State in the Nation. An indebted, inflated economy, but good for a ride

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Portugal is now an indebted, highly inflated economy with faltering wages, weak investment and soaring bank repayments. But it’s a good place to hang out, thanks to tourism, which continues to break records and provide jobs.

In the last ten years, the Portuguese economy has emerged from a difficult situation (one more in its recent history), has come out of a heavy economic and financial adjustment program (that of the troika and the PSD-CDS government) imposed on residents following the bankruptcy of 2011, the PS government was in power since 2005.

The troika’s austerity, as it was called, devalued incomes (salaries and pensions were cut), impoverished the population who, the government of the time said, “lived beyond their means”, produced a lot of unemployment, especially young people, raised taxes “enormously”, caused business bankruptcies and emigration to skyrocket, stopped the birth rate, weakened public services (reflecting deep cuts in budget spending).

But at the same time, the wave of sanitation has resulted in a much cheaper and more desirable country for foreign capital and investment, looking for lower overheads, lower wages, tax breaks and good weather and friendly people.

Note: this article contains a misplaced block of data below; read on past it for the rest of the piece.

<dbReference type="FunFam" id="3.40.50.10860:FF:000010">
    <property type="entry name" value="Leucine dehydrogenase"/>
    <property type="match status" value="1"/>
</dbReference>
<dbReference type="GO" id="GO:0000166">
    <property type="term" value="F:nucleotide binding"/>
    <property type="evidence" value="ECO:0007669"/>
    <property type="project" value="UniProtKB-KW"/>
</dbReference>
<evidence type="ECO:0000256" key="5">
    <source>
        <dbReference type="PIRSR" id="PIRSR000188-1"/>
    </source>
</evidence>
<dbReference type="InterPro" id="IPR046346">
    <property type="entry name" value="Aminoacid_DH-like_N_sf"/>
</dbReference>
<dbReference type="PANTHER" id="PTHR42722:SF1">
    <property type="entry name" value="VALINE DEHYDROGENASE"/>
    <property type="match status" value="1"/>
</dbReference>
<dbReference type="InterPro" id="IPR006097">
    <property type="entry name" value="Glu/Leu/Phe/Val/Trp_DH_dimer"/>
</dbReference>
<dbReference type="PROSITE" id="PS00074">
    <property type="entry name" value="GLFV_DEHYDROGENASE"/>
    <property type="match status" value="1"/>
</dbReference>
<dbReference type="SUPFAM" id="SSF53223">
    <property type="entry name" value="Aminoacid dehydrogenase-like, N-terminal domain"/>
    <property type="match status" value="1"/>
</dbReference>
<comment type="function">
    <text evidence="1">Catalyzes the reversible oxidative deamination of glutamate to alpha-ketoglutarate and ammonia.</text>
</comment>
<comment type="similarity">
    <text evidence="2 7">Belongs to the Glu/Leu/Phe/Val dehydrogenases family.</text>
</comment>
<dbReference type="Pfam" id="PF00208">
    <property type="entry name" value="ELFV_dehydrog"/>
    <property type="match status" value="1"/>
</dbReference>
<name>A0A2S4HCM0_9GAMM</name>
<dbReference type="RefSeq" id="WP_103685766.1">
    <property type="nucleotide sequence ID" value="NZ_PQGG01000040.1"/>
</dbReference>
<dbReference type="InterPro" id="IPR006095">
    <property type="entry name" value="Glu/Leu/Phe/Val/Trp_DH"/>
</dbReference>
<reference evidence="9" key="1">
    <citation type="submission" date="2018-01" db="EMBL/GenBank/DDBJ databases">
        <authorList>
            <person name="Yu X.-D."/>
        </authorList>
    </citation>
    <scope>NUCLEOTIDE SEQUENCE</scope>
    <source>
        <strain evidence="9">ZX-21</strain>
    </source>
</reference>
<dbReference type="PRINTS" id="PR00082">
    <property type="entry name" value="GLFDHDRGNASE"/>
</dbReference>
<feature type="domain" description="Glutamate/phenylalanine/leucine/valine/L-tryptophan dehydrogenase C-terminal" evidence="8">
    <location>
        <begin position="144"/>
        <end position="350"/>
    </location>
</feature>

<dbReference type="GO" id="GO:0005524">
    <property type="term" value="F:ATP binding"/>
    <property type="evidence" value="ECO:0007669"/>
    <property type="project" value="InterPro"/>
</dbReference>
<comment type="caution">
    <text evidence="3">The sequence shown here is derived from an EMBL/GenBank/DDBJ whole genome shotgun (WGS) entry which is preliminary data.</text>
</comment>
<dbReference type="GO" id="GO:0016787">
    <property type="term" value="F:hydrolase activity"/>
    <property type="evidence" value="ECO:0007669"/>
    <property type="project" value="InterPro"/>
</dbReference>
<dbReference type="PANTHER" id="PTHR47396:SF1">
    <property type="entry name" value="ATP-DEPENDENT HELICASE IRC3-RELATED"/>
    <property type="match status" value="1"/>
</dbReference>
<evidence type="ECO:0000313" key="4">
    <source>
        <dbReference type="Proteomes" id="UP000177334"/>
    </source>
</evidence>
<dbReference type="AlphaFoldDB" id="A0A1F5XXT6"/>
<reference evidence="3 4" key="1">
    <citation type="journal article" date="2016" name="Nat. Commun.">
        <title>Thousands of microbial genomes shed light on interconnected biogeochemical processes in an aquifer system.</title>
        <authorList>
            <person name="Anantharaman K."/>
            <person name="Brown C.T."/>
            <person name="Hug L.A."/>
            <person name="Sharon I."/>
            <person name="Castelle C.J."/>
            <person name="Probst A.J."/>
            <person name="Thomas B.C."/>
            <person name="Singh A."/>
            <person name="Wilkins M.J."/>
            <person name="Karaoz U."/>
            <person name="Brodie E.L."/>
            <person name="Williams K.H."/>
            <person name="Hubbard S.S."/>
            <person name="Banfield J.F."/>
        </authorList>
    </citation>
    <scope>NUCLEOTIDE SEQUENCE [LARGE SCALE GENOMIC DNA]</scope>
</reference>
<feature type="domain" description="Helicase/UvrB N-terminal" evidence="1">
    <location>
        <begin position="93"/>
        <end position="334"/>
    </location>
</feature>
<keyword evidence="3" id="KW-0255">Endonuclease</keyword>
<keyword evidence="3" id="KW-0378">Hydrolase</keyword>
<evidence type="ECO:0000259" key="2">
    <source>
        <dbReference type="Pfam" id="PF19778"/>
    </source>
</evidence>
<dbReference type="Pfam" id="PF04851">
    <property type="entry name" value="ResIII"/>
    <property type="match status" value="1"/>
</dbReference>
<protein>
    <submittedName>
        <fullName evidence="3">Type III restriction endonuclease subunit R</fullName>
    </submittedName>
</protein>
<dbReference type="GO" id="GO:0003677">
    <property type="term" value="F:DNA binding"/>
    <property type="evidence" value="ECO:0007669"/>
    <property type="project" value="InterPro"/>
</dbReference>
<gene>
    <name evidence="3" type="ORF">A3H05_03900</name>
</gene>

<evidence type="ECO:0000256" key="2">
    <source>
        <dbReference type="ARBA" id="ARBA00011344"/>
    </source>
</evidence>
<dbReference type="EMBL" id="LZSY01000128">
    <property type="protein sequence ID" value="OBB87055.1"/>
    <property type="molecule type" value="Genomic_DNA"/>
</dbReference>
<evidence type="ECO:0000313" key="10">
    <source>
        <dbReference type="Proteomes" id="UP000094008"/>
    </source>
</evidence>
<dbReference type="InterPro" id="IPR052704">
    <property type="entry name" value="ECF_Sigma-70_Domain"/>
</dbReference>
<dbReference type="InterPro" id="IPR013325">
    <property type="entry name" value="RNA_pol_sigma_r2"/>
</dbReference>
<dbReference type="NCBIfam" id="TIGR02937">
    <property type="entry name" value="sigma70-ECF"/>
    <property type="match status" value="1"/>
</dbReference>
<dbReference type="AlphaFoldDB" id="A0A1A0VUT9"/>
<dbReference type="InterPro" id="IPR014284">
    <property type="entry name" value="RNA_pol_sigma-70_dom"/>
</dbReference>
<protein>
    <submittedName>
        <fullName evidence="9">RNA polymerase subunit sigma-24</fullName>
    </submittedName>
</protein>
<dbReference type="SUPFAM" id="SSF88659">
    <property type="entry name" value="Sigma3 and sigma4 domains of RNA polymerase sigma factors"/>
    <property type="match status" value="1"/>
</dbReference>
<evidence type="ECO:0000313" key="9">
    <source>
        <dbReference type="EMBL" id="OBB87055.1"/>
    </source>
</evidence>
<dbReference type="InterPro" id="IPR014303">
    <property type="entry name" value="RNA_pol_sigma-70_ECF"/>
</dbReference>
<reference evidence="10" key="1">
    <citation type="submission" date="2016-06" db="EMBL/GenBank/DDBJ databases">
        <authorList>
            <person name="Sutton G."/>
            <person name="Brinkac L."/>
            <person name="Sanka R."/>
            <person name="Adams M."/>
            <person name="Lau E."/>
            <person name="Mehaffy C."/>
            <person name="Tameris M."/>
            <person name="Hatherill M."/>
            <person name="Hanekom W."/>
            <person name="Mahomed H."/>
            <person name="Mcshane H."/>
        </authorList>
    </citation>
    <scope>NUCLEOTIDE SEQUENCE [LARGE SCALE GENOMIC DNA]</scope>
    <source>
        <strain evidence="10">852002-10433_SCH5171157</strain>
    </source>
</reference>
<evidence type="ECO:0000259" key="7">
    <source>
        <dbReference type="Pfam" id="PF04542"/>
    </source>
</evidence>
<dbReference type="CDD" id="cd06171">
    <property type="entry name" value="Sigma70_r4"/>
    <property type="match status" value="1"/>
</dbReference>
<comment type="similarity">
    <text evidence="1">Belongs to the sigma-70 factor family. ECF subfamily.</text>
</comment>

Public and private debt was also reduced, but it was so high that it is still a concern today.

Banks, which were part of the bankruptcy problem, have also got their act together, but rating agencies continue to signal that they are more fragile than some of their European peers – they and the country could suffer if bad loans return.

It was at that time, at the end of austerity and with the country in an environment of sales, in 2013-2014, that tourism exploded in earnest, that several funds and real estate investors began to take over city centers (Lisbon and Porto are examples of this), that the housing crisis began to tighten. A crisis against which the government has announced measures, but which seems to have no end in sight.

Between 2015 and 2019, Portugal tried to get its act together. It was at this time that the discourse in favor of investments in innovation, knowledge, environmental friendliness gained traction. Portugal thus positioned itself to maximize the flow of European funds. For a devalued and decapitalized country, this manna has been essential, despite the delays.

In 2020, the world suffered an unprecedented interruption: the covid-19 pandemic that froze activities and the transit of people. The Portugal of explosive tourism, the new guarantor of job creation and historically low unemployment, had to wait, again.

It wasn’t until this year that the pandemic was officially declared over, but at the beginning of 2022, the world (and in our case, Europe) was still making the most of the period of near-zero, in some cases negative, interest rates until Russia’s war with Ukraine happened.